(Laughs) I don’t know who your sources are, but they’re good. So, I met this very famous short film producer and they said the mix of caste and sexuality is too confusing. Also, “cities mein itna kahan dikhayi padta hain ab, wahan North mein, Dilli vagaira mein toh bahut he kam”
This is a paradox I come across often. North Indians coming to Maharashtra think there is lot of casteism here as compared to back home. I think what they are usually referring to is that the there is more “caste discourse” here and people are more vocal about discrimination. Anyway, he continued “…toh isko agar Muslim bana de toh audience ko samajhne mein asan ho jayega” I don’t remember engaging much after that. Who are these people jinko caste samajh mein nahin aati? What is it? Rocket science?
But religious discrimination is also essentially casteist…
"Hindu society as such does not exist. It is only a collection of castes. Each caste is conscious of its existence. Its survival is the be-all and end-all of its existence. Castes do not even form a federation. A caste has no feeling that it is affiliated to other castes, except when there is a Hindu-Muslim riot. On all other occasions, each caste endeavours to segregate itself and to distinguish itself from other castes.” These are Dr. Ambedkar’s words. They ring true even today.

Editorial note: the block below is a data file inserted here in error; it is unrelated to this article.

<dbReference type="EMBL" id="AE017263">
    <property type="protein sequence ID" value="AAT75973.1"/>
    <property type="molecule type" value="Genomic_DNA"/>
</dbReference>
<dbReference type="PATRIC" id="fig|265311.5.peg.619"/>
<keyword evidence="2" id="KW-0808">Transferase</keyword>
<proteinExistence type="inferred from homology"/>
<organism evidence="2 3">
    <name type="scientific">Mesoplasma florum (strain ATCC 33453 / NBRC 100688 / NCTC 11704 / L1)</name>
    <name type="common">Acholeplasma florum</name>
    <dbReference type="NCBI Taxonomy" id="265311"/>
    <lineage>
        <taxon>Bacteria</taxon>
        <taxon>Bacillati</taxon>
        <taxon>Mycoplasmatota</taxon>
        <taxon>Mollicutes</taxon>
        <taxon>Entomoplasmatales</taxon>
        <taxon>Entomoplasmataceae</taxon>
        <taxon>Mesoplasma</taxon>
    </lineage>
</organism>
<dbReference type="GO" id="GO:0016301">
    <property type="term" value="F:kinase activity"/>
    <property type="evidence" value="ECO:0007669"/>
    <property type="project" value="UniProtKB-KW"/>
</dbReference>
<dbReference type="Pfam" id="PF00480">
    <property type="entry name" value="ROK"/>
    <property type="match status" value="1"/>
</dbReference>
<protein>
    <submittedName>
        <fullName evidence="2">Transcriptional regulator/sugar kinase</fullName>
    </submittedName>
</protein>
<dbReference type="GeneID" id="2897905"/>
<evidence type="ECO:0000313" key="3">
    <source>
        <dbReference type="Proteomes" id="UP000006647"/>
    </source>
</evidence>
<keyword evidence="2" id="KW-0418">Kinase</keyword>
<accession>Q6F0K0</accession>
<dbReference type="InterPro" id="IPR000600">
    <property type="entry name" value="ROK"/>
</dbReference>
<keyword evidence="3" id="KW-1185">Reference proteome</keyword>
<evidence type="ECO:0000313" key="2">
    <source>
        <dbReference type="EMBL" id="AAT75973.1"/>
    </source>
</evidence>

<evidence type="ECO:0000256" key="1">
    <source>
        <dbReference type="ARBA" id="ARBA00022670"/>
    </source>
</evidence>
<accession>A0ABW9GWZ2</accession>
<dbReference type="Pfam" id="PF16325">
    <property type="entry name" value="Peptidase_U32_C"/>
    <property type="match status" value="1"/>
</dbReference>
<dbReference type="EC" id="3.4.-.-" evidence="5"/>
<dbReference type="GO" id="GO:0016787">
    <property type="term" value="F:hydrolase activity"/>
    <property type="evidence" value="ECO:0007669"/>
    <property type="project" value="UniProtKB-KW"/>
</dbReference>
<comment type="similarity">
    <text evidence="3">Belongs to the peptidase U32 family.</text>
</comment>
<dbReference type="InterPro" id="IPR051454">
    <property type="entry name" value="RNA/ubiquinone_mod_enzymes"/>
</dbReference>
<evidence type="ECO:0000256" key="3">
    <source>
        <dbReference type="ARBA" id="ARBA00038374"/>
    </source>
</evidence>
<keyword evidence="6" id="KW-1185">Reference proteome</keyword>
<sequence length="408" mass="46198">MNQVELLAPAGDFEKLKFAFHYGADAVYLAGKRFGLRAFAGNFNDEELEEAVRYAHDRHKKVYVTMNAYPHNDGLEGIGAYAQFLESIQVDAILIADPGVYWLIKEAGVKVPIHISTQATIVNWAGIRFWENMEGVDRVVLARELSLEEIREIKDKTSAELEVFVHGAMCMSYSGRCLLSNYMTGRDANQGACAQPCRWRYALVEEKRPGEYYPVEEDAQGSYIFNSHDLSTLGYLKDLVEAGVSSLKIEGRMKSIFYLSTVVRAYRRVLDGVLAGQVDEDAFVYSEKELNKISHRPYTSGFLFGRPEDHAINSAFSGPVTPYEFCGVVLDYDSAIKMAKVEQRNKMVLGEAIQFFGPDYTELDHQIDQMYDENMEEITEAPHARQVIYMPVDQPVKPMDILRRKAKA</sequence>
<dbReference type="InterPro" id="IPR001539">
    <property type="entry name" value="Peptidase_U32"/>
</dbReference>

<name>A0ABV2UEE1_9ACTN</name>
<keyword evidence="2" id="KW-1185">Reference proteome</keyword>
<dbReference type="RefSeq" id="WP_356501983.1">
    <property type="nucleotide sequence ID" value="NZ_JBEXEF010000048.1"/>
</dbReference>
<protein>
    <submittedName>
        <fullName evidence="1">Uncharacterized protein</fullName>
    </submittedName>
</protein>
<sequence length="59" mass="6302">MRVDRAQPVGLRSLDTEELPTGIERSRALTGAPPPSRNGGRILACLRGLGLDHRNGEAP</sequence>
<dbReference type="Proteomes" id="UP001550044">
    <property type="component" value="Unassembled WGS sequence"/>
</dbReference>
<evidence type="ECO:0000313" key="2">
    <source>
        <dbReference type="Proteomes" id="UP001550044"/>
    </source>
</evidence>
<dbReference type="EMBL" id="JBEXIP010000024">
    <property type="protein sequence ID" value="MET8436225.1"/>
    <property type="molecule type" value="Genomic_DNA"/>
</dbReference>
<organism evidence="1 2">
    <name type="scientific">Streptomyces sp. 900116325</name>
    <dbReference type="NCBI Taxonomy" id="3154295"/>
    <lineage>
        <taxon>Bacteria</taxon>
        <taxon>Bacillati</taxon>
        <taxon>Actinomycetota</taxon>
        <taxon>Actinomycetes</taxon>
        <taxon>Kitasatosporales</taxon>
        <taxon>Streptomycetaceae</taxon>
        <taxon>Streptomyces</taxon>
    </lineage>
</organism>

The need to form a unified Hindu religion was felt in the last century after a long stint of Muslim rule followed by British rule. The various anti-caste movements by Periyar, Phule, Ambedkar and others made the need even more acute since those at the top of the caste pyramid suddenly felt the ground beneath them shake. Ironically, descendants of so-called Muslim invaders by and large enjoy privilege positions in the society today. They are mostly upper caste Muslims. It is mostly them and upper caste Hindus who indulge in polarising talk and instigate riots. Later they meet at iftar parties, and all is well.
But when riots happen, mostly Pasmandas and Dalit Bahujans get killed. Who are these Muslims who get killed? Most of are converts from lower Hindu castes. Their forefathers embraced Islam to escape caste because Islam apparently promised a casteless society. But the disease of caste has infected all religions. Because caste is decided at birth, they carried that stigma to the new religion. The same is true with other religions in India. You see, the problem isn’t ever with the Ashrafs and Pathans, it is the fruit vendors, butchers and flower sellers who are seen as a problem. Essentially all religious discrimination has its origins in caste discrimination.
While your first was in Marathi and located in rural Vidarbha, you chose to make Gair in Hindi and locate it in Delhi. Were you trying to make Ajay Devgn happy by making a film in the “national language”?
(Laughs) I love setting stories in Maharashtra, I was born here and thus naturally I understand the people here better than other parts of the country. Even feature films I’m offered to write are either based here or have something to do with caste or queer characters. I think they are typecasting me! (Laughs). There was a time I wanted to make Gair in Marathi but that was a more a budgetary decision. It was always set in Delhi and in one of the “official Indian languages” - Hindi. I have lived in Delhi for a while and feel it is another part of the country I understand.